The hungry ghost / sexual sacrifice on the tortuous wheel of insatiable lust motif permeates American Horror Story. It is so L.A., and the actors playing desperate Hollywood fortune seekers broken on the rocks of skeevy casting couches clearly tap into their own experiences before finding their footing. The house maid Moira (Frances Conroy) is a ghost who appears as a young hottie incarnation (Alexandra Breckenridge) of herself to desiring men - clouding their perceptions, exposing them to judgment from their daughters when they're seen fooling around with a woman old enough to be their grandmother in the library. We in the audience are forced into a very creepy realization by this one-two switch: all hot young women become old and unsexy eventually so our desire for their young flesh and revulsion toward the old is suddenly revealed as a kind of fever dream grab at immortality. And most of all, we're faced with the question what is more important - that our friends think the girl we're shagging is hot, but we find her hideous - or vice versa? We can't overestimate the idea that the value of beauty in women lies largely in our status amongst our peers for 'having' them. Even in bed with a goddess we may be doomed to savor it not, imagining only instead the high fives and admiration to come the next day amidst our inner circle, being anxious to get to that. In other words, even in the moment of our ultimate desire's realization we instinctively pull away -- already reflecting on what it will be like to have had our desire realized. And Lacan smiles knowingly at your disillusion. He shouts, "Now! Now take a look around you and see things as they really are!" But you are already staring at a hot chick sitting down to dinner in the master's chambers.... with the Eagles. Lucky bastards.
Last night's episode showed that this clouding can be broken through via a man who is able to refuse his desires for a purpose other than fear or guilt. In this case Dr. Ben Harmon (Dylan McDermott) is able to refuse not one but two seduction attempts that are created straight out of the Penthouse forum pages, and Ben--who we know from earlier episodes is pretty weak-willed and considers his sexual needs a priority over all else-- has good reason to act on his fantasies: his wife and daughter out of the house (we never see the daughter in the entire episode), and learning of his wife's infidelity as the perfect excuse.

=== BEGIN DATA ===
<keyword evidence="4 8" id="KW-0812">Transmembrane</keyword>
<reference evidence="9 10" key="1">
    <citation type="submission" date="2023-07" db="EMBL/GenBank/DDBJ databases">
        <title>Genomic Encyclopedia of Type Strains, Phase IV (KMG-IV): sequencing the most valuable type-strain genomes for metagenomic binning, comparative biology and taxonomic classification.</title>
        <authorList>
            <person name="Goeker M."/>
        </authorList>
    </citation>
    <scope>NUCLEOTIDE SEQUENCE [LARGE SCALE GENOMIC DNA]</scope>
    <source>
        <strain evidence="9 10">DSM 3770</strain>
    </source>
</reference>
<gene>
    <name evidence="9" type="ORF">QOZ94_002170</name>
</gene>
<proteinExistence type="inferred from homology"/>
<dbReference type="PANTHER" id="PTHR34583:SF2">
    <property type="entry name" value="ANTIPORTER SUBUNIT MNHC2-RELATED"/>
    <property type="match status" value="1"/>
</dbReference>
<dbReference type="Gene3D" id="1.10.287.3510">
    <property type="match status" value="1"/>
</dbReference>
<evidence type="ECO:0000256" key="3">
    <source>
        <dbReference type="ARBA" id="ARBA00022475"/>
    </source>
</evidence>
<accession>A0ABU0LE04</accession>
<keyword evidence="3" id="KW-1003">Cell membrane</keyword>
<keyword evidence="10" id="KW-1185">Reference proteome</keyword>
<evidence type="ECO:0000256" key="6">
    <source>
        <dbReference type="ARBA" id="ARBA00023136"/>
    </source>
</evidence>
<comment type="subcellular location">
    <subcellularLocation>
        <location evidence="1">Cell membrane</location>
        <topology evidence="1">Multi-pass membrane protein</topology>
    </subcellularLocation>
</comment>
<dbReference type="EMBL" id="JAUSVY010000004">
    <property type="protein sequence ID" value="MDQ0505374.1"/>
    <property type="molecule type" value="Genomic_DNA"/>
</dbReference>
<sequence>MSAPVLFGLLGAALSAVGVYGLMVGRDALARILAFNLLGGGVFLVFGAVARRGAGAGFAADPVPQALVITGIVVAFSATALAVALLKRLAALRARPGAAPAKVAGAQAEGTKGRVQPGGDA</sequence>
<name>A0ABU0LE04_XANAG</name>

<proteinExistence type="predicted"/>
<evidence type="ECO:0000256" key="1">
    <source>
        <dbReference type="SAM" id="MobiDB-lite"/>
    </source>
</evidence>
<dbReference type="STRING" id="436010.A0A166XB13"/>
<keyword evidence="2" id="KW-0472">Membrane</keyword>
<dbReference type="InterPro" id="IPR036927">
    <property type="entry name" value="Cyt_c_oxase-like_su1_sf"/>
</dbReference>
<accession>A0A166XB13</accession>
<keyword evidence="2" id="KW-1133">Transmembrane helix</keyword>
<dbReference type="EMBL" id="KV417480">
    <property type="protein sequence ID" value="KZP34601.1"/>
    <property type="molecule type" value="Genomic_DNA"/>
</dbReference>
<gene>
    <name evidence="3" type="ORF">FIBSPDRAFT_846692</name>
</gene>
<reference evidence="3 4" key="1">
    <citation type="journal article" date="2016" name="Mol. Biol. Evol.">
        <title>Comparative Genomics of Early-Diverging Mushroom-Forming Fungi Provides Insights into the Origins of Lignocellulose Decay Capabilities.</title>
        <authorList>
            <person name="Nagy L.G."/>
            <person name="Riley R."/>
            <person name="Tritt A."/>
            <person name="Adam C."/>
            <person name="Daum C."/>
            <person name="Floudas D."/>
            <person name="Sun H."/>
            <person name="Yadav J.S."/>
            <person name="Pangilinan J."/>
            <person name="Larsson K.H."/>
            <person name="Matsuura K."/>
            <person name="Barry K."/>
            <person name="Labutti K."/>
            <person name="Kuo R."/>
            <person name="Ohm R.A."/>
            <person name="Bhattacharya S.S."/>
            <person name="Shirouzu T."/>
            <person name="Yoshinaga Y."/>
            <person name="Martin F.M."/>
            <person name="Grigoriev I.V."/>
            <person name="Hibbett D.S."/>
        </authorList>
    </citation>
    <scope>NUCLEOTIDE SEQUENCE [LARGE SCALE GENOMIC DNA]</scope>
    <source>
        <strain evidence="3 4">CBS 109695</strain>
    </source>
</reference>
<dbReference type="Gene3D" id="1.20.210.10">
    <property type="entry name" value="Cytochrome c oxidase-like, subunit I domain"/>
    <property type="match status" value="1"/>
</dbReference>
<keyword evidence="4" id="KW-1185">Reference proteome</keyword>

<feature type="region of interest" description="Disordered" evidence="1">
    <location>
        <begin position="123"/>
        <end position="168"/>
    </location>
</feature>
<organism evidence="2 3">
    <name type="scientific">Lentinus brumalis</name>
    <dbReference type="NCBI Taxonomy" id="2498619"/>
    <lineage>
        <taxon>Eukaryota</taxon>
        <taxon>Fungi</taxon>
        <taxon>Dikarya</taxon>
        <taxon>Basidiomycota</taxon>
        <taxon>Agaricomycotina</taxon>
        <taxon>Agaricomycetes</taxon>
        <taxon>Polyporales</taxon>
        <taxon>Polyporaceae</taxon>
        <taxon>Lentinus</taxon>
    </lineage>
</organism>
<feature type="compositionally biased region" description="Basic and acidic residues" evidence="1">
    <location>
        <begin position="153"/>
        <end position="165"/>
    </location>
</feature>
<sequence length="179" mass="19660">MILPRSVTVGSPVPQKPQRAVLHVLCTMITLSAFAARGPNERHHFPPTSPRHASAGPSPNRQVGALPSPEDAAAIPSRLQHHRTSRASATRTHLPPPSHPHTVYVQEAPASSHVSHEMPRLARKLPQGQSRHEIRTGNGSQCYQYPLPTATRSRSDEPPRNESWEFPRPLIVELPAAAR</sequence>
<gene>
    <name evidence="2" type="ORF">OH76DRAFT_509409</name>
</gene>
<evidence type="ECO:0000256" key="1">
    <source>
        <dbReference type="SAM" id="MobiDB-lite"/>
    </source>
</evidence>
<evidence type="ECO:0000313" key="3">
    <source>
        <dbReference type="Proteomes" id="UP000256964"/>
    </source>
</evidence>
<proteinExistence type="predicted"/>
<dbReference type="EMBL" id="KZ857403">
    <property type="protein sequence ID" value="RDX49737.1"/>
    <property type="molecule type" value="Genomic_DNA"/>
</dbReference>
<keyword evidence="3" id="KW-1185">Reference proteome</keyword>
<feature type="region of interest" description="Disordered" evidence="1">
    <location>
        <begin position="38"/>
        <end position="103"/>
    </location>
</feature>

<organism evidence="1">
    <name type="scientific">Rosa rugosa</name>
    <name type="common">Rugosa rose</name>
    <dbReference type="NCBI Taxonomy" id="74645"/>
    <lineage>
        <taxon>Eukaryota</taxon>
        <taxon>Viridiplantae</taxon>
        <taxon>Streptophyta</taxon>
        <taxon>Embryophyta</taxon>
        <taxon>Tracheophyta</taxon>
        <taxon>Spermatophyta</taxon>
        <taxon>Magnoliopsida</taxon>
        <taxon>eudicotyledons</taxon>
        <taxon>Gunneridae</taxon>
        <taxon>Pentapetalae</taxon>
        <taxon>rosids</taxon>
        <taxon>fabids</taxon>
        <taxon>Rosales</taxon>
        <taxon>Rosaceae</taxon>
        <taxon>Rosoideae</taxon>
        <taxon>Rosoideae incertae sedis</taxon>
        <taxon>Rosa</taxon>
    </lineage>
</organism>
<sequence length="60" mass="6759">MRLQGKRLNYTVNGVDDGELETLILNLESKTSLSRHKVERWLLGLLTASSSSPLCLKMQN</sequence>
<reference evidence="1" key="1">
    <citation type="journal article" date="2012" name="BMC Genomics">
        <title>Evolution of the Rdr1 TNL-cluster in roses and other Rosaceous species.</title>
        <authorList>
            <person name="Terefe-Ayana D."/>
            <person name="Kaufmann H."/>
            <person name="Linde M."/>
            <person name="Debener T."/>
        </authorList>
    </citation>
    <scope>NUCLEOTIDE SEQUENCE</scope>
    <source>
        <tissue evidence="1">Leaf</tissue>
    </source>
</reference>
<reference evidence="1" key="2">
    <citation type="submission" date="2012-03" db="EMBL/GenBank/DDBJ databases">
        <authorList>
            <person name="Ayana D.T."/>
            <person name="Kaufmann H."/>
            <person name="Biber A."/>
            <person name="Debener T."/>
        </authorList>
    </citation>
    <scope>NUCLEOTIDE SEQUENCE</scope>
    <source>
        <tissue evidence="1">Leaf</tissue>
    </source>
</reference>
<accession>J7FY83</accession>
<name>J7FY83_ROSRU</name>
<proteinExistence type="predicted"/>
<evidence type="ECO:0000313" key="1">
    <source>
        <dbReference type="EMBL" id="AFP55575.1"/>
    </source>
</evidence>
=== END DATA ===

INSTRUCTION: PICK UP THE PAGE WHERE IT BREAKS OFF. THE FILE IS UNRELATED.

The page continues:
That he does not, even with no strict moral impetus hanging over his neck, is what breaks the spell. Buddhists call this 'moksha' or the ability to transcend ego via the abandoning of the pursuit of pleasure and avoidance of pain, tedium, etc. The realization whatever we run from chases us and whatever we chase runs, therefore we find pain always hot on our heels and pleasure always just out of reach. Or as the Eagles song goes: "Some dance to remember, some dance to forget." And it's the same dance either way. The pain of remembrance exists only in relation to our resistance, just as pleasure exists largely in terms of its delay. Ben's big breakthrough this episode was a refusal of the hungry ghost appetite even though fear of being caught became no longer a factor. In other words, even with no witnesses and no possible reward for his asceticism, he chooses it anyway, and this is the only time it's ever worth a damn, for morality under the gun is only obsequiousness, itself a kind of sin. To thine own self be true, but is lust true?
That said, a lack of appetite for illusion has no place in haunted Los Angeles. The ghosts in his house, such as his ex-mistress student Hayden (Kate Mara), long and pine and remain trapped in perpetual hungry ghost longing. But on the other hand, they don't have to pay rent! They don't have to sleep, or eat, or go to work, or face rejection by the outside world. As the song goes "this may be heaven or this may be hell" and in Hotel California the difference is erased, just as the dance is both to remember and to forget. Either way we play it we can still hear the voices calling from far away, waking us up in the middle of the night, just to hear them say "thanks for coming in but I'm afraid we're looking for someone just a little bit younger."